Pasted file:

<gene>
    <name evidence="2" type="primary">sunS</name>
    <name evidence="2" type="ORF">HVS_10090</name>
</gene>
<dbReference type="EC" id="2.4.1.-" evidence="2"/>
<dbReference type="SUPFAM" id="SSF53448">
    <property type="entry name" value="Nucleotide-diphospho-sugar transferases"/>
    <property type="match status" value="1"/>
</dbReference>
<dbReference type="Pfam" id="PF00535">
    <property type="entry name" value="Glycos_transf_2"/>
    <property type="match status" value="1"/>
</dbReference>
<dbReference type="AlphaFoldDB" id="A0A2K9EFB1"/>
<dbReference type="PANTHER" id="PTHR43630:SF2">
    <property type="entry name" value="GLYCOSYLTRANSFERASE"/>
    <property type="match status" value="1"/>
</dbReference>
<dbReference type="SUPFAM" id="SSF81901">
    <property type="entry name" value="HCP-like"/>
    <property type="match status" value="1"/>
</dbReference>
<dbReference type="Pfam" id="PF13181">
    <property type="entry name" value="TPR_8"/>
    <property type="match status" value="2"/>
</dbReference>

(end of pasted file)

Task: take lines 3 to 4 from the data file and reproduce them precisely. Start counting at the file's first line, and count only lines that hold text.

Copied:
    <name evidence="2" type="ORF">HVS_10090</name>
</gene>